Drowning isn’t always accompanied by the stereotypical flailing and cries for help.
It can happen wherever there’s water, including streams, lakes, water parks, bathtubs and even toilets.
It’s also often preventable, according to an expert from Penn State Health, who offered tips for parents as water recreation season begins.
“A child can drown in less than 2 inches of water,” said Jen Lau, manager of the Pediatric Trauma and Injury Prevention Program at Penn State Health Children’s Hospital in Hershey, Pa.
About two-thirds of drownings among infants happen in a bathtub, Lau noted. They should always be supervised and within arm’s reach while bathing.
“We’ve seen cases where the briefest distractions have led to tragedy,” Lau said in a health system news release.
Parents should teach their young children that water can be dangerous, like cars, because sometimes parents may not be aware that the risk is there, such as with a neighbor’s small fish pond.
“Explain to them, ‘You know how you don’t cross the street without a grown-up? You shouldn’t go in or near water without a grown-up, either,'” Lau said.
Get children comfortable with water skills early on. The American Academy of Pediatrics recommends starting swim lessons between the ages of 1 and 4, depending upon when the child is developmentally ready.
“The goal is to get young children comfortable in the water,” Lau said, “and start building their swim-readiness skills.”
Pools are better than open water for young or inexperienced swimmers, Lau advised.
“Oceans, creeks or lakes can have uneven surfaces, unpredictable depths, waves and currents that make swimming much more challenging,” she said.
Lau also recommends designating someone to watch children whenever they are around water. Don’t rely on lessons or flotation devices.
“Parents may have a false sense of security that there are all these moms and dads around so they feel like everyone’s watching the kids,” she said. “But when everyone’s watching, no one is. Tragically, we’ve seen how a distracted parent has missed that their child was in distress and drowning just a few feet away.”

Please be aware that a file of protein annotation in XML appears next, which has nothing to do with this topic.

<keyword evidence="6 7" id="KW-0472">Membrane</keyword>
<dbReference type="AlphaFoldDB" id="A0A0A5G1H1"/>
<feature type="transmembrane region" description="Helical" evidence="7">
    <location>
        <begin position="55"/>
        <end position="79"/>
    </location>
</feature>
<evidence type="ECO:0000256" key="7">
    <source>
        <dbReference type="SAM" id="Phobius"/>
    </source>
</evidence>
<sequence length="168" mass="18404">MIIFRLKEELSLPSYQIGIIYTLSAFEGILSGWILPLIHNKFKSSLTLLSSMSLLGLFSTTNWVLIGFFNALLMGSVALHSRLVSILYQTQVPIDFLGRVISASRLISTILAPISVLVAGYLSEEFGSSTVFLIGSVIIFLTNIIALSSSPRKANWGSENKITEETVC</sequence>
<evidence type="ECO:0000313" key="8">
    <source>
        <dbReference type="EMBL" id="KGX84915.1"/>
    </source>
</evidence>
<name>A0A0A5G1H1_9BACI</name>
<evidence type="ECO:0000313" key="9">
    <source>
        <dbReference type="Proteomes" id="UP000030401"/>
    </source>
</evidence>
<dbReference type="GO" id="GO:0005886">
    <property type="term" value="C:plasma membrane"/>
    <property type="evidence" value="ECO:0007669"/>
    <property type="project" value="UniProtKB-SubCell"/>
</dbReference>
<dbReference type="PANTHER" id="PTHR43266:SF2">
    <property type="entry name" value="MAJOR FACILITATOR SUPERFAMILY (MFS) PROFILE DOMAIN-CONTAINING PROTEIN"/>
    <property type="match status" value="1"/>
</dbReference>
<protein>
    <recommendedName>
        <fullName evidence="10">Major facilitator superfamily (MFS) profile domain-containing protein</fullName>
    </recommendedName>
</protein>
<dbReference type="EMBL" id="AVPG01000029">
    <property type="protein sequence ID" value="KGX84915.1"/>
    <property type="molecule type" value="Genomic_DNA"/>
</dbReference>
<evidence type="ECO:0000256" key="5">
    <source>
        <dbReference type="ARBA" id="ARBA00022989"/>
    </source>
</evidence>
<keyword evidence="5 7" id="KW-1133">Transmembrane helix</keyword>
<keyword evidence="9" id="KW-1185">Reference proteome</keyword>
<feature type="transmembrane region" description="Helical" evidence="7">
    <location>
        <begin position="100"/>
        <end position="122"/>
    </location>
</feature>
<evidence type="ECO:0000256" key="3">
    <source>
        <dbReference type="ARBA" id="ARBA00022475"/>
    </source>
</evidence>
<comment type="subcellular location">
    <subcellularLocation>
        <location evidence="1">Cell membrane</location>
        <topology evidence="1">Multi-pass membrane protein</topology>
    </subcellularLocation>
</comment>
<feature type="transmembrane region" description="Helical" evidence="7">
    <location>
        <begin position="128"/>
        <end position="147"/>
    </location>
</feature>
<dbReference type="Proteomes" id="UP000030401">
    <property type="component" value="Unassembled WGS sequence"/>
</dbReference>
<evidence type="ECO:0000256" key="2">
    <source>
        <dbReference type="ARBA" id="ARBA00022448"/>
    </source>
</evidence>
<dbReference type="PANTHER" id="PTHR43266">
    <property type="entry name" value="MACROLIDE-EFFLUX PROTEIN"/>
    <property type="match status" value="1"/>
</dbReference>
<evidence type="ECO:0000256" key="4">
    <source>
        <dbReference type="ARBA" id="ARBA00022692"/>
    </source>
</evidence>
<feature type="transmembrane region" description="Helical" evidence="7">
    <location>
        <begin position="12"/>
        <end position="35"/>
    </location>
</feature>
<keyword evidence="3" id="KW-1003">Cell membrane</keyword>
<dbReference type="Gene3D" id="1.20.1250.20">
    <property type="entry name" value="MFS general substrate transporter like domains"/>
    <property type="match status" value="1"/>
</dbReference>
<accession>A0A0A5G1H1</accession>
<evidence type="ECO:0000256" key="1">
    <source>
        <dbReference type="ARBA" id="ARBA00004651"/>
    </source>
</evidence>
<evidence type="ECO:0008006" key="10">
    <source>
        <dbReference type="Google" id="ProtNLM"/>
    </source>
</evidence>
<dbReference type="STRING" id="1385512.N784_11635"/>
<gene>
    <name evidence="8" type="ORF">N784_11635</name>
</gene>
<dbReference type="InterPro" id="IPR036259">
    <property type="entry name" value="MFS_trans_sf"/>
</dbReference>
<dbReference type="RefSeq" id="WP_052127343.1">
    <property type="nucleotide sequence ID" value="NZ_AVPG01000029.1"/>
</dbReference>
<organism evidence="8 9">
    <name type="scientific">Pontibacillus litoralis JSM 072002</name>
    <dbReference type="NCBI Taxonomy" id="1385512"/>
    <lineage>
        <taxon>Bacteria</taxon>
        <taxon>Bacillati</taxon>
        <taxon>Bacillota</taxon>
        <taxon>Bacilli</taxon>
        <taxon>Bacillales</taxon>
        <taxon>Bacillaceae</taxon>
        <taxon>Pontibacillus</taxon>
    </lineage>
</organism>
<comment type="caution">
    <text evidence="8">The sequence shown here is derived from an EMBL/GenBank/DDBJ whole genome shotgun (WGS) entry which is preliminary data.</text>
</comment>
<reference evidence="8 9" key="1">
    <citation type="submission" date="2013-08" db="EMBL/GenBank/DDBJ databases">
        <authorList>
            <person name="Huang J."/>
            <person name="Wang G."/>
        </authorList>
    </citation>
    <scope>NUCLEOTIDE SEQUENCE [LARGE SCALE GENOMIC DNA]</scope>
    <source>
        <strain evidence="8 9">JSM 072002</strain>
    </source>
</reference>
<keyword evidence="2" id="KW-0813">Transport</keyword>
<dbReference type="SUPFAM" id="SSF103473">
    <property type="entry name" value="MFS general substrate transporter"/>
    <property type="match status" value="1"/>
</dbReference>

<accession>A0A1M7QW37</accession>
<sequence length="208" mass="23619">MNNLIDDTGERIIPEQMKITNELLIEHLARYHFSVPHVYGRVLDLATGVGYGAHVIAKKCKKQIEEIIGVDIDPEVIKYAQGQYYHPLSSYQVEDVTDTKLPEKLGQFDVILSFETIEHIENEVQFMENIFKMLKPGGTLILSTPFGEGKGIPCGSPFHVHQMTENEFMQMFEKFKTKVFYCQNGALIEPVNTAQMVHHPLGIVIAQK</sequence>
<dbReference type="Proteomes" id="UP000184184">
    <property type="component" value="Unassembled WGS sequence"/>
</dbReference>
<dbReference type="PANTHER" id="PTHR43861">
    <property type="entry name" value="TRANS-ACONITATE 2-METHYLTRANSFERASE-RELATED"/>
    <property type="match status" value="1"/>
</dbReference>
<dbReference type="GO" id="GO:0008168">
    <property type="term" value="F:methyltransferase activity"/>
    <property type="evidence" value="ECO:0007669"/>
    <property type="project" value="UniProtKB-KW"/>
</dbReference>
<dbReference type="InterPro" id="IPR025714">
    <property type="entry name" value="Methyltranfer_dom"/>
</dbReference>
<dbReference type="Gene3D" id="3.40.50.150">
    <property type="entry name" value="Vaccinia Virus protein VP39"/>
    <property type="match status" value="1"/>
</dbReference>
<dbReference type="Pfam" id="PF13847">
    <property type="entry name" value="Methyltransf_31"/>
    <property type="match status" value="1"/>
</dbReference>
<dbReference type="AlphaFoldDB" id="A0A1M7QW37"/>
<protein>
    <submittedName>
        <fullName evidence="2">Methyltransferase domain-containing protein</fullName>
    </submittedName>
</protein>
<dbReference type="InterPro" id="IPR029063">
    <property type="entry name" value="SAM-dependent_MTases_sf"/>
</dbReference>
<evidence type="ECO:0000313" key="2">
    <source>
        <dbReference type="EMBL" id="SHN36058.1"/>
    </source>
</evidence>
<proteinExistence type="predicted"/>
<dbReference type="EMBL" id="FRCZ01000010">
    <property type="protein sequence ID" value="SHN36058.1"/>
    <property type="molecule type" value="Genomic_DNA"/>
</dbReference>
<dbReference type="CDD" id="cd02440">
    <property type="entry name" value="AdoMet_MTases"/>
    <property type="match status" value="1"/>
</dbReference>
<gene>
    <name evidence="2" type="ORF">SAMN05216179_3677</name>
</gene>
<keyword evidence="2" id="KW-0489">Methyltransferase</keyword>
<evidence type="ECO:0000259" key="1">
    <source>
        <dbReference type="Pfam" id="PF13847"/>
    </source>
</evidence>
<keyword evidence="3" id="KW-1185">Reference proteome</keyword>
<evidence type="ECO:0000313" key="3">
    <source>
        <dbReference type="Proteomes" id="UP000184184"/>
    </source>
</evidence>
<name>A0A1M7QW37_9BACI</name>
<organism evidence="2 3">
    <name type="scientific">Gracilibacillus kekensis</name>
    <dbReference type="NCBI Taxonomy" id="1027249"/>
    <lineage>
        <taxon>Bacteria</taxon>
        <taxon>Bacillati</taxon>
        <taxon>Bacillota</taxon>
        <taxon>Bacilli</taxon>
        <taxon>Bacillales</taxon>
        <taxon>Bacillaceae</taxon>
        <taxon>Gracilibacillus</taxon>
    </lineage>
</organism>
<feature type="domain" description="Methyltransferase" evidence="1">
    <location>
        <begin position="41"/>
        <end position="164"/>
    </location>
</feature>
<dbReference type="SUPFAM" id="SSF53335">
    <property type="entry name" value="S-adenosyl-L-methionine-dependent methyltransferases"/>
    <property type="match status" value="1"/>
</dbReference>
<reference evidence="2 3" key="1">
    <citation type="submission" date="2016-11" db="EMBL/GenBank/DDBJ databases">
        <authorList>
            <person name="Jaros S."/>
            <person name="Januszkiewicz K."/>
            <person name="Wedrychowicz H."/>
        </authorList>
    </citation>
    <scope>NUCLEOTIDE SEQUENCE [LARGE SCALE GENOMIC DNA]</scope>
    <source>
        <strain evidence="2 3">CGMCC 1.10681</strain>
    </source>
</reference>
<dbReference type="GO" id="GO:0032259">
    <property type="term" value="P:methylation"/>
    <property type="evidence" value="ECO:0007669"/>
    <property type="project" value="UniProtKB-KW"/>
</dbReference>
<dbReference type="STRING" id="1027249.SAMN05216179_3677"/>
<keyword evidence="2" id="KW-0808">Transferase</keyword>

Children drown quickly, Lau said, often when they are vertical in the water with their head tipped back.
Parents should watch their children even when there’s a lifeguard on duty.
“The lifeguard’s there watching everyone’s kids,” Lau said. “Look after your own for added safety.”
Dress your child in bright-colored swimsuits such as orange or yellow, Lau recommended. Don’t choose blue or green, which will blend into the water and make kids hard to spot.
Make pool areas childproof with fencing that is four-sided and separated from the house and backyard.
Don’t leave toys in the pool area when swim time is over. They can be tempting. Drain small wading pools and place them out of reach of small children when not in use.
Don’t use mermaid tails in the water.
“Sure, it looks fun,” Lau said. “But it’s not the best idea to put your child in a pool with their legs bound together and no way to stand. These mermaid tails greatly limit their mobility in the water and can be really dangerous.”
Learn CPR so you will be prepared in case of emergency.
Knowing how to resuscitate a child can be the difference between a near-drowning and death.
“Every parent should know how and when to do CPR so they can act immediately until help arrives, instead of waiting for emergency responders to get there,” Lau said.
The American Academy of Pediatrics has more on water safety.
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